The reasons for discordance between POC and laboratory-based platforms were not determined but may have been due to low viral levels, laboratory or POC test failure or the use of different biomarkers. Repeat POC testing to help resolve discordance was unfortunately not possible because discordance could not be identified immediately to enable repeat POC testing before risk of further infant infection.
There are several POC EID technologies in the development pipeline, as well as a growing number of POC HIV viral load tests that may also be suitable for EID.20–22 These may significantly improve pediatric testing rates and potentially enable same-day diagnosis and ART initiation for HIV-infected infants, as well as facilitate EID testing at birth.23 If successfully implemented, timely diagnosis may no longer be a barrier to pediatric ART programmes. Although POC assays are likely to increase access to testing, further research is needed to determine whether POC EID improves access to pediatric ART and retention of children in care, as demonstrated with POC tests for CD4 staging and TB diagnosis.24,25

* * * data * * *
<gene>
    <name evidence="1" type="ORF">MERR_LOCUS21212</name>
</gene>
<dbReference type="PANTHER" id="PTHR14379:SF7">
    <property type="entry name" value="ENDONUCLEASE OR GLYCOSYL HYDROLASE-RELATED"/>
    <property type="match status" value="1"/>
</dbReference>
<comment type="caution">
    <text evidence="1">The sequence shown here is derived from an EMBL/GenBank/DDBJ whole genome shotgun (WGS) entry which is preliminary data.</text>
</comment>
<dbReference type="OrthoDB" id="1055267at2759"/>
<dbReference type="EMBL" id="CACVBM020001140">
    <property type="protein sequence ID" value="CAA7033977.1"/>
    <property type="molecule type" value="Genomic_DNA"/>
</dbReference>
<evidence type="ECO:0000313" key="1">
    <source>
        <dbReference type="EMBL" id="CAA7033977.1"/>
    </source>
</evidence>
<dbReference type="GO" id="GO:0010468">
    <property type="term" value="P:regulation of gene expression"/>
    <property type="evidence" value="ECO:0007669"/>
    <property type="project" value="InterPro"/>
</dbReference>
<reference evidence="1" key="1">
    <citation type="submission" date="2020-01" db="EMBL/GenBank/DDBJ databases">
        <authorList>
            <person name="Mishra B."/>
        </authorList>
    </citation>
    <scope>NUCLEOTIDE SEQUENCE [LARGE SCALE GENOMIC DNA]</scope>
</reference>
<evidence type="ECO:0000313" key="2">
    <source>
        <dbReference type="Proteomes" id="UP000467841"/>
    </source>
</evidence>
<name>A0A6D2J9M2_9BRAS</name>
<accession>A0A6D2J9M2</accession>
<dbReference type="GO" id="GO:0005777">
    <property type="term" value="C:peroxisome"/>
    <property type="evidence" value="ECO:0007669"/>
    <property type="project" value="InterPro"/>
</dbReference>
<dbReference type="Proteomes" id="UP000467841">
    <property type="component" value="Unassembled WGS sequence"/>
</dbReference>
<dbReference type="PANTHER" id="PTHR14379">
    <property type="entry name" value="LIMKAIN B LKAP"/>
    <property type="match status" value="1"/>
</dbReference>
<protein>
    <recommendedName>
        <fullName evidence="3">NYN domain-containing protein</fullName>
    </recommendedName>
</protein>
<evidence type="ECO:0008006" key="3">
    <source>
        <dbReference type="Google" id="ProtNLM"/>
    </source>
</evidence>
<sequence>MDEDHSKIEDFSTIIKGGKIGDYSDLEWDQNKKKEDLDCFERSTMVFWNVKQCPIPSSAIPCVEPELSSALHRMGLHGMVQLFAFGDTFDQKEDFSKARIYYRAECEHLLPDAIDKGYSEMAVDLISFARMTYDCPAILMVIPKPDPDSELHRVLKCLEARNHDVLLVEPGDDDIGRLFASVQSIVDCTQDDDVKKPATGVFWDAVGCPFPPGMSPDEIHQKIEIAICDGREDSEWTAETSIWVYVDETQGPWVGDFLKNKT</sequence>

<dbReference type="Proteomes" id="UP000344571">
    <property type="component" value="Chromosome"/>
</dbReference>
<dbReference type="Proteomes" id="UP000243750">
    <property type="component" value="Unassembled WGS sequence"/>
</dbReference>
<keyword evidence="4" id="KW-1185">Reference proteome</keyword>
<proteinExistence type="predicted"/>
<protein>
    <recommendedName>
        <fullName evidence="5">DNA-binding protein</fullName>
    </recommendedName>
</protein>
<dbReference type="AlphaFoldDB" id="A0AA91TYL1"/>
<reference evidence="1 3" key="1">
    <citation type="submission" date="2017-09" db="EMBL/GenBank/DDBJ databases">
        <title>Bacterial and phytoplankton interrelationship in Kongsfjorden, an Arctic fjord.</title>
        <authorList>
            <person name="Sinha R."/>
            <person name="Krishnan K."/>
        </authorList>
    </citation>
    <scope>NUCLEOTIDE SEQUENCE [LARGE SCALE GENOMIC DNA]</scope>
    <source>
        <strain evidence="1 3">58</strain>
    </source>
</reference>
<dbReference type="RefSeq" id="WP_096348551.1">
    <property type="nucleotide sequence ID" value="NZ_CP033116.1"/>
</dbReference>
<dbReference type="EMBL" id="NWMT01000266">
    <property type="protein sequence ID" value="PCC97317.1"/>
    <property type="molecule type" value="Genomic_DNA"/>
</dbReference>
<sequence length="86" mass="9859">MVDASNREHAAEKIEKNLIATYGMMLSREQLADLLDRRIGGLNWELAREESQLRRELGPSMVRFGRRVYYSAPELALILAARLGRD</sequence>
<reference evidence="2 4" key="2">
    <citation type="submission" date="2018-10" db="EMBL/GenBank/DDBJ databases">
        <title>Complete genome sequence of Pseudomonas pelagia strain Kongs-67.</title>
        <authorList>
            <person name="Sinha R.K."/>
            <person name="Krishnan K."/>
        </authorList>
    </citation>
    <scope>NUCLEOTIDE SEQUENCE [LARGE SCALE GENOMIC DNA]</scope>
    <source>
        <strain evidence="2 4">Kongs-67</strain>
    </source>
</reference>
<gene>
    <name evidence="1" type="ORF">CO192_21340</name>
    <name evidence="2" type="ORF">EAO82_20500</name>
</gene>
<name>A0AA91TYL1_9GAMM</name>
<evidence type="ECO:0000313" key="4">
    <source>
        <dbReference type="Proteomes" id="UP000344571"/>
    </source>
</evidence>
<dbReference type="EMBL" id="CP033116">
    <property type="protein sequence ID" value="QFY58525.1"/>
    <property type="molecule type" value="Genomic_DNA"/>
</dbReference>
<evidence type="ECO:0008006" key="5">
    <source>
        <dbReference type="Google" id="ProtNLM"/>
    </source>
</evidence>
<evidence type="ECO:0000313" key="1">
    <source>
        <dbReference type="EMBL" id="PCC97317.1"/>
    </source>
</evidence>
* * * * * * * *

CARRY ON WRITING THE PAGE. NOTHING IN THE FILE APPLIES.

The implementation of new POC EID assays will require strengthening of enabling health system elements, such as appropriate technology selection, training, quality assurance, supply chain, and improved clinical management to ensure that systemic weaknesses do not undermine investment in these new technologies.26–29 Furthermore, the use of POC EID should be balanced with laboratory-based EID, especially in settings where the latter is a more appropriate diagnostic option.
In conclusion, this study demonstrates that accurate POC EID using a NAT is possible in primary health care settings. Such technology should be considered in efforts to address critical gaps in access to pediatric ART.
The authors thank the nurses and staff of Mavalane, 1° de Junho, 1° de Maio, and Polana Caniço health centers in Maputo, and the pediatric ward of Maputo Central Hospital.